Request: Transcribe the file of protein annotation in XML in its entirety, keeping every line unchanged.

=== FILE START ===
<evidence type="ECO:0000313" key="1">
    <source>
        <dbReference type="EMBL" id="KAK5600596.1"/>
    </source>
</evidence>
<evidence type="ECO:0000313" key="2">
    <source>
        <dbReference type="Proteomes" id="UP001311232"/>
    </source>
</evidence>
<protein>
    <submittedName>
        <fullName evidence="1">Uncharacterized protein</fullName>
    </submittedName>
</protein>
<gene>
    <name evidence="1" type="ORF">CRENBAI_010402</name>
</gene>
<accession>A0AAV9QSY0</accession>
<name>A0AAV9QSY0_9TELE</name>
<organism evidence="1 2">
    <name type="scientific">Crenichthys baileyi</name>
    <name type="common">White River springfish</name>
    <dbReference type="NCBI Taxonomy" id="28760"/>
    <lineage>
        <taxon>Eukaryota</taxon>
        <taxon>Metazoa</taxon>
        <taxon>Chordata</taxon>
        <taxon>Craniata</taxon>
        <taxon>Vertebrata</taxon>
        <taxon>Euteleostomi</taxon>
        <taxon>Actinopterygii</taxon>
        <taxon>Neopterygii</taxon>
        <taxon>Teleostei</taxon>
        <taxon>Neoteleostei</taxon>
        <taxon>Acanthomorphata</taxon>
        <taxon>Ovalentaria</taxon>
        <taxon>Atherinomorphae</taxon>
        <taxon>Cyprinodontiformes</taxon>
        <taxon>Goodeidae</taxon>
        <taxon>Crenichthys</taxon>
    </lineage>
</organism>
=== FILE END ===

<evidence type="ECO:0000313" key="1">
    <source>
        <dbReference type="EMBL" id="KAK5600596.1"/>
    </source>
</evidence>
<evidence type="ECO:0000313" key="2">
    <source>
        <dbReference type="Proteomes" id="UP001311232"/>
    </source>
</evidence>
<protein>
    <submittedName>
        <fullName evidence="1">Uncharacterized protein</fullName>
    </submittedName>
</protein>
<gene>
    <name evidence="1" type="ORF">CRENBAI_010402</name>
</gene>
<accession>A0AAV9QSY0</accession>
<name>A0AAV9QSY0_9TELE</name>
<organism evidence="1 2">
    <name type="scientific">Crenichthys baileyi</name>
    <name type="common">White River springfish</name>
    <dbReference type="NCBI Taxonomy" id="28760"/>
    <lineage>
        <taxon>Eukaryota</taxon>
        <taxon>Metazoa</taxon>
        <taxon>Chordata</taxon>
        <taxon>Craniata</taxon>
        <taxon>Vertebrata</taxon>
        <taxon>Euteleostomi</taxon>
        <taxon>Actinopterygii</taxon>
        <taxon>Neopterygii</taxon>
        <taxon>Teleostei</taxon>
        <taxon>Neoteleostei</taxon>
        <taxon>Acanthomorphata</taxon>
        <taxon>Ovalentaria</taxon>
        <taxon>Atherinomorphae</taxon>
        <taxon>Cyprinodontiformes</taxon>
        <taxon>Goodeidae</taxon>
        <taxon>Crenichthys</taxon>
    </lineage>
</organism>